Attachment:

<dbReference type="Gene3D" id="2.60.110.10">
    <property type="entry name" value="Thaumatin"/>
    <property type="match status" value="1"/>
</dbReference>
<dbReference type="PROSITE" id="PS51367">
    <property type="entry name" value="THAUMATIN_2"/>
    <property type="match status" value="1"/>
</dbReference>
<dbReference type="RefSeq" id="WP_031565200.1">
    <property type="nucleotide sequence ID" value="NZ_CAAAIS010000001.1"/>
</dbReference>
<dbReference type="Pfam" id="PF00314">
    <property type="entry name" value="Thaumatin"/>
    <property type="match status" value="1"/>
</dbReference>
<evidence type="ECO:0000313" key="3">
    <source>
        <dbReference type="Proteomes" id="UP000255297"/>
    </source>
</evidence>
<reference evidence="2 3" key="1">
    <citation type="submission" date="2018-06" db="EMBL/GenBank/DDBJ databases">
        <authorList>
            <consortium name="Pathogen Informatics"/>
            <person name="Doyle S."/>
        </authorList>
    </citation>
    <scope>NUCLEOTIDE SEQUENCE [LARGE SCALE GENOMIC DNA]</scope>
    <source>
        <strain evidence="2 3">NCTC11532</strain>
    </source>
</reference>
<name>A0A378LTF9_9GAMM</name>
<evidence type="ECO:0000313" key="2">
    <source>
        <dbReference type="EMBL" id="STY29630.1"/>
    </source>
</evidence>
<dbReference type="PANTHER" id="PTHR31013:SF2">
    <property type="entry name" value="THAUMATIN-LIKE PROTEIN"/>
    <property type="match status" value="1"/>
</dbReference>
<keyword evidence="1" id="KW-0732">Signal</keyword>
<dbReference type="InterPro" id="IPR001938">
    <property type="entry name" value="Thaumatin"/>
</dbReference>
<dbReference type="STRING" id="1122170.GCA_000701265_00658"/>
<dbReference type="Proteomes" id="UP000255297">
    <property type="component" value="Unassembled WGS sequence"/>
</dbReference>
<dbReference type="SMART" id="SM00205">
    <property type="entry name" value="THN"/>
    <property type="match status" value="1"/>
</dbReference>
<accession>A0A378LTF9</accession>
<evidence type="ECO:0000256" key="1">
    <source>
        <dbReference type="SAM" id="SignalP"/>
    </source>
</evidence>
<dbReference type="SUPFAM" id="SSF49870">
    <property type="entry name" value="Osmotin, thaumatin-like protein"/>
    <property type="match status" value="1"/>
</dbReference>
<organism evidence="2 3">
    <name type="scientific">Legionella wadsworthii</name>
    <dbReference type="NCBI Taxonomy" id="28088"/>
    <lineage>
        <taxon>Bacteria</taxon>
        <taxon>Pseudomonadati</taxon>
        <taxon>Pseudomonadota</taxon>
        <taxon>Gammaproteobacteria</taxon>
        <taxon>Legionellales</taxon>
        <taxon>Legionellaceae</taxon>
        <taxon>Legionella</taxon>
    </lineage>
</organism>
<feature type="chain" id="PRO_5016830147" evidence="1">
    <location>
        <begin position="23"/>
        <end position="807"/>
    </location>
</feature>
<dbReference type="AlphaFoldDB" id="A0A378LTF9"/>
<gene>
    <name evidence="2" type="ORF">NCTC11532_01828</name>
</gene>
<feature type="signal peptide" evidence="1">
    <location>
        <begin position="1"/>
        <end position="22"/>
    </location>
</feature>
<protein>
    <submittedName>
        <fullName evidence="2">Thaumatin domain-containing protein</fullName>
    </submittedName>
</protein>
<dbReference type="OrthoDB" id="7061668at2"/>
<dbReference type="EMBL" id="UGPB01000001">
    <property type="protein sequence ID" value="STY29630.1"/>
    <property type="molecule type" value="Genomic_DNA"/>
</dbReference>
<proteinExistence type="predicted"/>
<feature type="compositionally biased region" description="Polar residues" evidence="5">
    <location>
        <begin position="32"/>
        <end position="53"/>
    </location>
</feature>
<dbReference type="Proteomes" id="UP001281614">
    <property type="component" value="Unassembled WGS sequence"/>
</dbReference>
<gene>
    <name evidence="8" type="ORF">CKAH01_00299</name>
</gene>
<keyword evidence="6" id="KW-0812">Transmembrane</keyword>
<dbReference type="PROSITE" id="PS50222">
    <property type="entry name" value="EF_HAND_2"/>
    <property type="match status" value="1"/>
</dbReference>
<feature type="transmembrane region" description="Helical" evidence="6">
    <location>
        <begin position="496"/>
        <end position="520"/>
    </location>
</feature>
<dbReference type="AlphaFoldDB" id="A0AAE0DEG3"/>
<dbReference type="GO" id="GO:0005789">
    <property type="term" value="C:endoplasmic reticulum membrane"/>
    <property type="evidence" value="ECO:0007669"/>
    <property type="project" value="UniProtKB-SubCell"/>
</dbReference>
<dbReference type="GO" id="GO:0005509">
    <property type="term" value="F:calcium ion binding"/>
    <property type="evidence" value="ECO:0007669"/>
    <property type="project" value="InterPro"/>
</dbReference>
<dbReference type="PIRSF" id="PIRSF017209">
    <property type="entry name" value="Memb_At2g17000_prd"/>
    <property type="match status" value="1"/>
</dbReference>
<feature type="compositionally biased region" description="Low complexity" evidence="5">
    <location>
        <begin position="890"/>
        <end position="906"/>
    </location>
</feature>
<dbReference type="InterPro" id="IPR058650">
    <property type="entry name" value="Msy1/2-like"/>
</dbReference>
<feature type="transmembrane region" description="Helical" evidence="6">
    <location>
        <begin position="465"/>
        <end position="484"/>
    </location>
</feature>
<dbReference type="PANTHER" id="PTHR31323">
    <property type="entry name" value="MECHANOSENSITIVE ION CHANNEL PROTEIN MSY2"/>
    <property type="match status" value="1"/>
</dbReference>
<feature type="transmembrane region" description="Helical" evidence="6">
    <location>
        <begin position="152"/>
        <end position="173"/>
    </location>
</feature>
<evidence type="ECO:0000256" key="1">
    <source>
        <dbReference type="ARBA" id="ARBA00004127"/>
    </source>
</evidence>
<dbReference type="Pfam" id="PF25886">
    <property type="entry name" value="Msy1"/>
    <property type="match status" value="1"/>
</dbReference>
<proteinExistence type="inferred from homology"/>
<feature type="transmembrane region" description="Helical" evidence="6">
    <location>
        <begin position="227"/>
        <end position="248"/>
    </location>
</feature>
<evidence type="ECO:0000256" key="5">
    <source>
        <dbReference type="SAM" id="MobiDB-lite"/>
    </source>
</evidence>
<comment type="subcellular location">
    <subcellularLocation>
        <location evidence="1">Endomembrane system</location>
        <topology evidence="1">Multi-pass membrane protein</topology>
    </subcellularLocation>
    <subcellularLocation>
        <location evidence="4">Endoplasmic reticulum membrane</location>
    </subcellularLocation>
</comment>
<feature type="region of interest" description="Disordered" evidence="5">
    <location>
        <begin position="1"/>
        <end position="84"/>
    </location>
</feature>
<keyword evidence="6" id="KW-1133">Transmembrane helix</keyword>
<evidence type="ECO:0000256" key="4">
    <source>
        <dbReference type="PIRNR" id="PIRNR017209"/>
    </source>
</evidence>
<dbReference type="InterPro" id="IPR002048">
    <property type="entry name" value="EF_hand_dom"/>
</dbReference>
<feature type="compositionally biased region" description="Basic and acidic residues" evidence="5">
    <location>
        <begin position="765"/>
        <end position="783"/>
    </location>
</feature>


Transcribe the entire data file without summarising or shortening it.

<dbReference type="Gene3D" id="2.60.110.10">
    <property type="entry name" value="Thaumatin"/>
    <property type="match status" value="1"/>
</dbReference>
<dbReference type="PROSITE" id="PS51367">
    <property type="entry name" value="THAUMATIN_2"/>
    <property type="match status" value="1"/>
</dbReference>
<dbReference type="RefSeq" id="WP_031565200.1">
    <property type="nucleotide sequence ID" value="NZ_CAAAIS010000001.1"/>
</dbReference>
<dbReference type="Pfam" id="PF00314">
    <property type="entry name" value="Thaumatin"/>
    <property type="match status" value="1"/>
</dbReference>
<evidence type="ECO:0000313" key="3">
    <source>
        <dbReference type="Proteomes" id="UP000255297"/>
    </source>
</evidence>
<reference evidence="2 3" key="1">
    <citation type="submission" date="2018-06" db="EMBL/GenBank/DDBJ databases">
        <authorList>
            <consortium name="Pathogen Informatics"/>
            <person name="Doyle S."/>
        </authorList>
    </citation>
    <scope>NUCLEOTIDE SEQUENCE [LARGE SCALE GENOMIC DNA]</scope>
    <source>
        <strain evidence="2 3">NCTC11532</strain>
    </source>
</reference>
<name>A0A378LTF9_9GAMM</name>
<evidence type="ECO:0000313" key="2">
    <source>
        <dbReference type="EMBL" id="STY29630.1"/>
    </source>
</evidence>
<dbReference type="PANTHER" id="PTHR31013:SF2">
    <property type="entry name" value="THAUMATIN-LIKE PROTEIN"/>
    <property type="match status" value="1"/>
</dbReference>
<keyword evidence="1" id="KW-0732">Signal</keyword>
<dbReference type="InterPro" id="IPR001938">
    <property type="entry name" value="Thaumatin"/>
</dbReference>
<dbReference type="STRING" id="1122170.GCA_000701265_00658"/>
<dbReference type="Proteomes" id="UP000255297">
    <property type="component" value="Unassembled WGS sequence"/>
</dbReference>
<dbReference type="SMART" id="SM00205">
    <property type="entry name" value="THN"/>
    <property type="match status" value="1"/>
</dbReference>
<accession>A0A378LTF9</accession>
<evidence type="ECO:0000256" key="1">
    <source>
        <dbReference type="SAM" id="SignalP"/>
    </source>
</evidence>
<dbReference type="SUPFAM" id="SSF49870">
    <property type="entry name" value="Osmotin, thaumatin-like protein"/>
    <property type="match status" value="1"/>
</dbReference>
<organism evidence="2 3">
    <name type="scientific">Legionella wadsworthii</name>
    <dbReference type="NCBI Taxonomy" id="28088"/>
    <lineage>
        <taxon>Bacteria</taxon>
        <taxon>Pseudomonadati</taxon>
        <taxon>Pseudomonadota</taxon>
        <taxon>Gammaproteobacteria</taxon>
        <taxon>Legionellales</taxon>
        <taxon>Legionellaceae</taxon>
        <taxon>Legionella</taxon>
    </lineage>
</organism>
<feature type="chain" id="PRO_5016830147" evidence="1">
    <location>
        <begin position="23"/>
        <end position="807"/>
    </location>
</feature>
<dbReference type="AlphaFoldDB" id="A0A378LTF9"/>
<gene>
    <name evidence="2" type="ORF">NCTC11532_01828</name>
</gene>
<feature type="signal peptide" evidence="1">
    <location>
        <begin position="1"/>
        <end position="22"/>
    </location>
</feature>
<protein>
    <submittedName>
        <fullName evidence="2">Thaumatin domain-containing protein</fullName>
    </submittedName>
</protein>
<dbReference type="OrthoDB" id="7061668at2"/>
<dbReference type="EMBL" id="UGPB01000001">
    <property type="protein sequence ID" value="STY29630.1"/>
    <property type="molecule type" value="Genomic_DNA"/>
</dbReference>
<proteinExistence type="predicted"/>
<feature type="compositionally biased region" description="Polar residues" evidence="5">
    <location>
        <begin position="32"/>
        <end position="53"/>
    </location>
</feature>
<dbReference type="Proteomes" id="UP001281614">
    <property type="component" value="Unassembled WGS sequence"/>
</dbReference>
<gene>
    <name evidence="8" type="ORF">CKAH01_00299</name>
</gene>
<keyword evidence="6" id="KW-0812">Transmembrane</keyword>
<dbReference type="PROSITE" id="PS50222">
    <property type="entry name" value="EF_HAND_2"/>
    <property type="match status" value="1"/>
</dbReference>
<feature type="transmembrane region" description="Helical" evidence="6">
    <location>
        <begin position="496"/>
        <end position="520"/>
    </location>
</feature>
<dbReference type="AlphaFoldDB" id="A0AAE0DEG3"/>
<dbReference type="GO" id="GO:0005789">
    <property type="term" value="C:endoplasmic reticulum membrane"/>
    <property type="evidence" value="ECO:0007669"/>
    <property type="project" value="UniProtKB-SubCell"/>
</dbReference>
<dbReference type="GO" id="GO:0005509">
    <property type="term" value="F:calcium ion binding"/>
    <property type="evidence" value="ECO:0007669"/>
    <property type="project" value="InterPro"/>
</dbReference>
<dbReference type="PIRSF" id="PIRSF017209">
    <property type="entry name" value="Memb_At2g17000_prd"/>
    <property type="match status" value="1"/>
</dbReference>
<feature type="compositionally biased region" description="Low complexity" evidence="5">
    <location>
        <begin position="890"/>
        <end position="906"/>
    </location>
</feature>
<dbReference type="InterPro" id="IPR058650">
    <property type="entry name" value="Msy1/2-like"/>
</dbReference>
<feature type="transmembrane region" description="Helical" evidence="6">
    <location>
        <begin position="465"/>
        <end position="484"/>
    </location>
</feature>
<dbReference type="PANTHER" id="PTHR31323">
    <property type="entry name" value="MECHANOSENSITIVE ION CHANNEL PROTEIN MSY2"/>
    <property type="match status" value="1"/>
</dbReference>
<feature type="transmembrane region" description="Helical" evidence="6">
    <location>
        <begin position="152"/>
        <end position="173"/>
    </location>
</feature>
<evidence type="ECO:0000256" key="1">
    <source>
        <dbReference type="ARBA" id="ARBA00004127"/>
    </source>
</evidence>
<dbReference type="Pfam" id="PF25886">
    <property type="entry name" value="Msy1"/>
    <property type="match status" value="1"/>
</dbReference>
<proteinExistence type="inferred from homology"/>
<feature type="transmembrane region" description="Helical" evidence="6">
    <location>
        <begin position="227"/>
        <end position="248"/>
    </location>
</feature>
<evidence type="ECO:0000256" key="5">
    <source>
        <dbReference type="SAM" id="MobiDB-lite"/>
    </source>
</evidence>
<comment type="subcellular location">
    <subcellularLocation>
        <location evidence="1">Endomembrane system</location>
        <topology evidence="1">Multi-pass membrane protein</topology>
    </subcellularLocation>
    <subcellularLocation>
        <location evidence="4">Endoplasmic reticulum membrane</location>
    </subcellularLocation>
</comment>
<feature type="region of interest" description="Disordered" evidence="5">
    <location>
        <begin position="1"/>
        <end position="84"/>
    </location>
</feature>
<keyword evidence="6" id="KW-1133">Transmembrane helix</keyword>
<evidence type="ECO:0000256" key="4">
    <source>
        <dbReference type="PIRNR" id="PIRNR017209"/>
    </source>
</evidence>
<dbReference type="InterPro" id="IPR002048">
    <property type="entry name" value="EF_hand_dom"/>
</dbReference>
<feature type="compositionally biased region" description="Basic and acidic residues" evidence="5">
    <location>
        <begin position="765"/>
        <end position="783"/>
    </location>
</feature>